The new strategy documents also put Japan on a path to acquire new defense capabilities, including some that were unthinkable a decade ago. One example is Japan’s commitment to acquire counterstrike capabilities that include an initial purchase of several hundred U.S.-produced Tomahawk missiles. Although the defense strategy document takes pains to put this decision in the context of national defense, it previously was simply out of the question for Tokyo to even consider such capabilities, let alone proceed with acquiring them.

Contrary to past plans in which heavy emphasis was placed on the “efficient use,” i.e., cost-cutting, of the acquisition budget, the new defense buildup plan openly acknowledged for the first time that industries need incentives, otherwise known as business profits, to stay in the defense-related business and produce equipment that is critical for Japan to revitalize its indigenous defense industrial base. Tokyo’s commitment to increase defense-related spending by approximately 2 percent of its gross domestic product, or a total of roughly $320 billion over the next five years,5 is another example of how the country is shattering politically self-imposed constraints in its postwar national security policy.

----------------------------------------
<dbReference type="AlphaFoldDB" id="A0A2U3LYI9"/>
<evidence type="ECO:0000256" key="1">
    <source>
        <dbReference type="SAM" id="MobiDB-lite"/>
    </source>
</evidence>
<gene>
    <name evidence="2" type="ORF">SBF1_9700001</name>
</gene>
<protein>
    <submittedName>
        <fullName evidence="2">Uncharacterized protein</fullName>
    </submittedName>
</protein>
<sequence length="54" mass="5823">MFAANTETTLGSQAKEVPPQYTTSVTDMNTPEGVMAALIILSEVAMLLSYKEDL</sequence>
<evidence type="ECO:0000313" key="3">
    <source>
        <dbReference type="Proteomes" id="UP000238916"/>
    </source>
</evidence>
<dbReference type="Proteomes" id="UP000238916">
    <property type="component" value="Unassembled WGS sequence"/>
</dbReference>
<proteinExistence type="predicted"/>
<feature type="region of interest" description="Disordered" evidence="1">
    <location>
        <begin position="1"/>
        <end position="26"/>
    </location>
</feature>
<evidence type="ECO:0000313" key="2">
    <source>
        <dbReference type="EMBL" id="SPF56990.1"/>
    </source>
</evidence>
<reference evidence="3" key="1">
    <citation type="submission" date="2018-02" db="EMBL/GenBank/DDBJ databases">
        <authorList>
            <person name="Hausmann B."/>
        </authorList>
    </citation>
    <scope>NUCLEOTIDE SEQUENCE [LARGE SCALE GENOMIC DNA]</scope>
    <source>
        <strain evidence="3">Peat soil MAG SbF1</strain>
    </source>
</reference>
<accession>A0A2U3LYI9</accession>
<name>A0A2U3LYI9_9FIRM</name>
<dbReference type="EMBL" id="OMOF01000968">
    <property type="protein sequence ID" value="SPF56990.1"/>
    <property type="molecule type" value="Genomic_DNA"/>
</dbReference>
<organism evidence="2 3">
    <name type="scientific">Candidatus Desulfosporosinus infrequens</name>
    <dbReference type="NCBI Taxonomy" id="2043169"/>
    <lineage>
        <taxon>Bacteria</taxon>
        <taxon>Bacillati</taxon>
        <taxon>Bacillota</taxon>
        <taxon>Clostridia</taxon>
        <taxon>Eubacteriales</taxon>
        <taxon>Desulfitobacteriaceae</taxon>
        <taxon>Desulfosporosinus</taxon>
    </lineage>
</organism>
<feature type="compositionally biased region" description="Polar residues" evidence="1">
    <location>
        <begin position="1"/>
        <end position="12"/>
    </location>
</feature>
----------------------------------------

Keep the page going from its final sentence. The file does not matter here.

The three documents also embrace a broader definition of national security. In particular, the focus on economic security in the national security strategy is noteworthy because it centered not only on critical economic issues, such as supply chain resilience, but also on economic issues that have long been neglected, such as safeguarding the procurement of critical infrastructure and protecting critical infrastructure locations, data, information, and industrial security.

The new policies also acknowledge that rapid progress in developing advanced technologies has blurred the line between “offense” and “defense” in the military context and between technologies suited for civilian and military use. More broadly, such recognition has facilitated a discussion among Japanese officials about advocating an all-of-government approach to shaping effective responses in the areas of economic security, space, and cybersecurity.